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Behind the Emerald Curtain: Ratings

Do you remember what happened when Dorothy pulled down the curtain in the Emerald City? It was revealed that the Great and Powerful Wizard of Oz was not a massive, larger-than-life figure, but a regular person wielding an unusual amount of power.

Do you remember what happened when Dorothy pulled down the curtain in the Emerald City? It was revealed that the Great and Powerful Wizard of Oz was not a massive, larger-than-life figure, but a regular person wielding an unusual amount of power.

Many of you may have the idea that your editors are like the Great and Powerful Wizard: puffed up on power and infallible.

We aren’t. We are human beings. We are the little (wo)man behind the curtain, doing our best to maintain order and consistency in what is by nature a rather subjective field. We do not have delusions of grandeur and can admit when we've made a mistake.

Since we’ve had a strong push from the readers of our blog on this topic, it’s time to take away the curtain and give you a better look at the whole ratings process. 

Textbroker has more than 23,000 authors registered, who, at any given moment, are working on about 500 articles. There are 5 editors on staff, including myself, who rate nearly 1000 articles a day. With this time pressure, we can't give full explanations and highlight every single error in your work. Our comments provide a general overview of your most common errors. We may have commented on an item, but not taken any points off for it.

The general guidelines for your rating are in our FAQ. If you haven’t read the FAQ, please do so. It answers questions on many topics.

We are editors, not grammar teachers. If we say there are comma errors, we expect you to educate yourself on when and how to use a comma appropriately. Check out Purdue’s Online Writing Lab. If we say things are awkward, we hope that you will review your work and brush up on sentence structure. It brings smiles to our faces, joy to our hearts and higher ratings to your submissions when we see our advice being applied.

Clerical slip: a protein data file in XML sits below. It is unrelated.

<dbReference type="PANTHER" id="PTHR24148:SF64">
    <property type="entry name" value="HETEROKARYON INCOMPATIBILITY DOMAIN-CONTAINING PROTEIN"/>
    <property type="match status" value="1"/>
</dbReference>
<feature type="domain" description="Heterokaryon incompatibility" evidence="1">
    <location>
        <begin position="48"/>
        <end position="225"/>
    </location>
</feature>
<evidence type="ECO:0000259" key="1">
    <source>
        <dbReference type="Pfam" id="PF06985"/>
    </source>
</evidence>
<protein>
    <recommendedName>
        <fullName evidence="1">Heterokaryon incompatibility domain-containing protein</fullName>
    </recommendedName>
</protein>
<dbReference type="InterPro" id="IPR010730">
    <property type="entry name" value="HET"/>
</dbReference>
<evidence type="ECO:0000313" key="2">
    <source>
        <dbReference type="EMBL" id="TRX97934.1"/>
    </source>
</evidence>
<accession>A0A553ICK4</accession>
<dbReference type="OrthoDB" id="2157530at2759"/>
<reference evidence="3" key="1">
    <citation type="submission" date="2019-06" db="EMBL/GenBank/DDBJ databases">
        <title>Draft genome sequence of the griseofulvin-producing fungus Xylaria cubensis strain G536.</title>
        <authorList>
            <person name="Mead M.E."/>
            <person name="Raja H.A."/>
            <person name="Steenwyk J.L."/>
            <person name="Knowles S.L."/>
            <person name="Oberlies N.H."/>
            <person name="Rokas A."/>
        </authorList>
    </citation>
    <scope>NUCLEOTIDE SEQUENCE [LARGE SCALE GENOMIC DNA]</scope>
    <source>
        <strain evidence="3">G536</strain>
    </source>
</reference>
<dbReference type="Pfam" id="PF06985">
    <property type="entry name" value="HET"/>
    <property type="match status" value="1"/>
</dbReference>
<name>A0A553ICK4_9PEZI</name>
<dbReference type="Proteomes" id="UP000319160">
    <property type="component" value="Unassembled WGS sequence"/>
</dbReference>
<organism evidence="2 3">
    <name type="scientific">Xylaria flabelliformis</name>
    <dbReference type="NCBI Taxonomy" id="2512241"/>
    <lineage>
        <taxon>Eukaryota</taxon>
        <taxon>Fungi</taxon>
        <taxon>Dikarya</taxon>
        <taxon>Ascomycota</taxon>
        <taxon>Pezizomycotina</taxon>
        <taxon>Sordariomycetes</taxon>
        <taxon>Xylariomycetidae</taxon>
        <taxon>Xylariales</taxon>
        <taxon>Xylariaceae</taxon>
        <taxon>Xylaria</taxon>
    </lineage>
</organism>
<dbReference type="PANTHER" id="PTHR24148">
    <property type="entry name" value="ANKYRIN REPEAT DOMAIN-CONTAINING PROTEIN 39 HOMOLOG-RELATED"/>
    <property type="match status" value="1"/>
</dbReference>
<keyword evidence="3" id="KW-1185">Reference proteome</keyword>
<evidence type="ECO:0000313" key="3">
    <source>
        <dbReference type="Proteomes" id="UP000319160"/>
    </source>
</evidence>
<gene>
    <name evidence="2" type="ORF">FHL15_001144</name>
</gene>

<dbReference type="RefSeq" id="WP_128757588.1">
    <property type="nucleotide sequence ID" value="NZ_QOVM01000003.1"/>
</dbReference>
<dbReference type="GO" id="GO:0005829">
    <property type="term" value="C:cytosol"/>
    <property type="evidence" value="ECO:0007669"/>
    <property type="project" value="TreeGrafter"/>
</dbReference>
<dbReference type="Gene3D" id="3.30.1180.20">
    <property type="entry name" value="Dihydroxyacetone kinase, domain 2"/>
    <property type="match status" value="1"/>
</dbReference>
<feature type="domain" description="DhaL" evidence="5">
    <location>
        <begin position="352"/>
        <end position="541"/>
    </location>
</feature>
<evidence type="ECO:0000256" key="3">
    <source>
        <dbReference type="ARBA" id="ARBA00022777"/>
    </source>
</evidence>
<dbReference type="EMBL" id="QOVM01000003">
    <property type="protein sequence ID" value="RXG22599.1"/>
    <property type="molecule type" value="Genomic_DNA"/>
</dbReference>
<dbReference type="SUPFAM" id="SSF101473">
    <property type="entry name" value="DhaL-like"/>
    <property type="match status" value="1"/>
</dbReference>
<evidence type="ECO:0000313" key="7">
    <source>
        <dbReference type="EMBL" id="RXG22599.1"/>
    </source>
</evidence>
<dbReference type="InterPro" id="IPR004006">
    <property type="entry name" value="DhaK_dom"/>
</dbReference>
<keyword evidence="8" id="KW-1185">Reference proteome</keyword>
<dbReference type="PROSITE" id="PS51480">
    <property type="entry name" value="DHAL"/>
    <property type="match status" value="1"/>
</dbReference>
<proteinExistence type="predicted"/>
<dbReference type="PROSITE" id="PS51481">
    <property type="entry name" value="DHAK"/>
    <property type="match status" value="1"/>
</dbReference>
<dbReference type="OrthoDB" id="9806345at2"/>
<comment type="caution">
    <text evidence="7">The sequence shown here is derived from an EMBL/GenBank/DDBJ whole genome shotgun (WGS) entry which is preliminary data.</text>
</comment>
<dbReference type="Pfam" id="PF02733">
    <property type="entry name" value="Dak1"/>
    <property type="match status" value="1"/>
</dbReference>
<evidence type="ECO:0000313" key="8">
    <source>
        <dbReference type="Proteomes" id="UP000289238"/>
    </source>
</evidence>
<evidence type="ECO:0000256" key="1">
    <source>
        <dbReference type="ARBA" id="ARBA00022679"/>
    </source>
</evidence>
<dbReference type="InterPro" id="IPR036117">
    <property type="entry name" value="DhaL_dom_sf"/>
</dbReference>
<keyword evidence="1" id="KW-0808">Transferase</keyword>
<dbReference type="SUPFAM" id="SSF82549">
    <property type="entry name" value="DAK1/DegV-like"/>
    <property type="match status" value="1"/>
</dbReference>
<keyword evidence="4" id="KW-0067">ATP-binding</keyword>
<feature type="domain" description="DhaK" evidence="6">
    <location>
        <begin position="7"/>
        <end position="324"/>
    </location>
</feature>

We rate the oldest orders and work our way forward. Please remember that we evaluate after the client does, so we usually get your articles 3 days after you submit. When we select an order to evaluate, we pull up all submissions from that author, which is why you receive notifications in batches. 

We see your previous ratings; any notes we have about you, including 5-star status requests and detailed feedback requests; your articles; a timeline of each article, including any revision requests; instructions and the client’s rating when we open an order. We do not see messages between you and the client. We do take the client’s review into consideration, but do not base our rating on it for a multitude of reasons. Some clients are not native English speakers, others rate solely on your usage of keywords and many don’t have the time to accurately rate you since they are processing many articles at a time.

The first thing I look for is spelling and capitalization. Misspellings and typos are easy to fix but make your work look bad to the client. Spell-checkers are available in your favorite word processing program and in the Google toolbar. Spelling mistakes include typos and homonym errors like their/they’re/there and your/you’re. Know the capitalization of common modern items like iPod, eBay and PayPal. Use a dictionary if you’re unsure which version is correct. Bad spelling shows a general negligence for language and lowers your ratings.

Good grammar is essential to good writing. We will have a series of posts on good grammar and why it is important; suffice it to say right now that bad grammar impedes the understanding and flow of your message. 

To top things off, we look at style, tone and structure. We will have more posts on style, tone and structure as well. For more advanced writers, we use AP style as our standard in the office.

We have no malicious reason to keep authors at a lower rate. The more you earn, the more we earn. However, if we cannot understand the message you're trying to convey, neither the client nor your readers can either. 

Clients who choose to pay more for a high-quality article expect an article without comma splices, typos, erroneous grammar and inappropriate word choices. In order to deliver on that expectation, we are serious about proper grammar and spelling. Your rating is not based on whims or our mood that day, but solely your effort and mastery of the English language. 

Neal’s secret decoder ring does help, as it contains the entire wisdom of the universe if you read it backwards under a full moon. Just don't let him sell you on the tin foil hats.

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568145 3. October 2015 - 18:43

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